You’re always just one step away from the action. You can schedule and invite up to 8 guests with just one click. Riverside.fm also helps make it easy for your guests and producers to join you with the same one-step ease. One-click, all from a Chrome browser on a laptop or desktop, and you’re ready to record magic.

Ready to get started? Take advantage of the 30% off any yearly Riverside.fm plan with code “SOUNDERFM”. Check out Riverside.fm for more. 

Podnods joins Sounder!

When we started Sounder, our goal was to build amazing tools to add real value to the evolving podcasting ecosystem. Over the past 20 months, we’ve spent time with podcasters and the audio community to do just that. As Sounder, we’ve heavily invested in research and development to help creators of all sizes with true technology solutions that they can’t get anywhere else. A few weeks ago, we launched the result, Sounder Plus

Today, we’re excited to announce another exciting development. Podnods, a podcasting discovery and analytics company, is joining the team at Sounder.fm! Podnods and Sounder share a common belief in making audio more discoverable and better for everyone while supporting a thriving and innovative ecosystem. We’re excited to bring our companies together and build the next generation of audio technology focused on machine learning and artificial intelligence. Audio has been deprived of true technological innovation for quite some time, and we hope to do our part to elevate the medium with other like-minded partners. 

There are over 2 million podcasts made by passionate creators around the globe covering almost every topic under the sun. Most of these shows haven’t reached the full potential audience they deserve, simply because listeners haven’t found them yet. We want to change that. With Podnods and Sounder joining forces, we are leveraging our AI expertise to build a podcast monetization and discovery platform that helps creators reach more listeners with personalized audio content.

While Sounder has been focused on serving the creator community, and Podnods has been focused on serving the listeners, we’ve both seen the challenges within podcasting as a two-sided problem; creators and listeners. To bring these two communities closer together, we knew we needed to invest even further in discovery tools while also doubling down our focus on machine learning, artificial intelligence, and data science. We’re happy to share that by joining forces we’re accelerating our efforts to address these needs for both creators and consumers.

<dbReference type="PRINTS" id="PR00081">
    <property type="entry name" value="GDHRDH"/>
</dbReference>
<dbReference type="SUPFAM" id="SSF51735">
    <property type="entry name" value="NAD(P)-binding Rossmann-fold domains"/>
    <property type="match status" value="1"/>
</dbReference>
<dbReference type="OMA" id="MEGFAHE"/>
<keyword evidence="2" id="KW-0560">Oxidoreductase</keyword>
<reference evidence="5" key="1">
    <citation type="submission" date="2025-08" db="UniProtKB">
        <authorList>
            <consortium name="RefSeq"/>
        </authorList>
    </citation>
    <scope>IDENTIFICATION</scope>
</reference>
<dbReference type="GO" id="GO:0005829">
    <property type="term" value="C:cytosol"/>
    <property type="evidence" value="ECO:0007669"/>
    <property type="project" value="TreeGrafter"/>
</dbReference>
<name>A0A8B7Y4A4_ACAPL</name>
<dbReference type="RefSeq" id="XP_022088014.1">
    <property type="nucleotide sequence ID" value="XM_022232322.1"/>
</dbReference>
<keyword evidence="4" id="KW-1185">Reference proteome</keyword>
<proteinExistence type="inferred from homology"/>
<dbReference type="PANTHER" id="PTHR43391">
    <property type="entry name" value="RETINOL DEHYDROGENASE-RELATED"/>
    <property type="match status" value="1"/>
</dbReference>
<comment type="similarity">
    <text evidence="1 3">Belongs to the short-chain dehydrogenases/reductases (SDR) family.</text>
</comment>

And how will we do it? We’ve already indexed and analyzed most of the world’s podcasts, generating our initial audio graph with over 3 billion data signals to drive discovery, engagement and personalization for creators and listeners alike. Combining our proprietary automated speech recognition technology with our natural language processing and machine learning capabilities, we believe we have a winning formula to help solve many problems in the audio industry.

Our companies are also both based in NYC, the epicenter for media, podcasting and advertising. We’re committed to building a research & development hub in NYC and look forward to adding to our growing and talented team of Soundernauts around the world. If you’re interested in joining our team, we’d love to hear from you!

Stay tuned as we’ll have more to share in the coming weeks. 

-Kal and Mercan

Get More People To Listen To Your Podcast With Sounder Plus

Of all the 2 million podcasts out there today, the same challenge is on every creators’ mind: how do I get more people to listen to my show? Whether the motivating factor is making money via monetization, topping the charts, or building a community, a bustling podcast audience is a major indicator of success. Not to mention all those fuzzy feelings when you see people tuning in to share your passion.

To this end, the Sounder team did a LOT of research about what helps a podcast get more listeners. First, we filled the Sounder Discovery Suite with a beautiful embeddable player, in-audio search, and more. Today, we’re adding automatic YouTube distribution, SEO-driven episode descriptions, Videobites, and more! We upgraded the Sounder Plus subscription with four brand new, automated, and totally innovative features and reduced the price.

You may already know and love Sounder for our free growth tools and personalized hosting. We’re excited to continue delivering our promise of being an end-to-end podcast platform by offering Sounder Plus. This article will dig into all the growth and customization features included in Sounder Plus, how they work, and exactly how they will help you grow your audience.

Automatic Distribution to YouTube

What Is Automatic Distribution to YouTube?

As part of our larger automatic distribution capacity to all major listening platforms, Sound Plus gives creators the option to publish new episodes to their existing YouTube channel automatically. 

How Does It Work? 

Once creators connect their Google account to Sounder (YouTube is part of Google), they can publish new episodes of their podcasts to their YouTube channel. YouTube distribution follows the same publishing rules set in your overall episode management. What gets posted to YouTube is an automatically created video asset leveraging our quality transcription tools.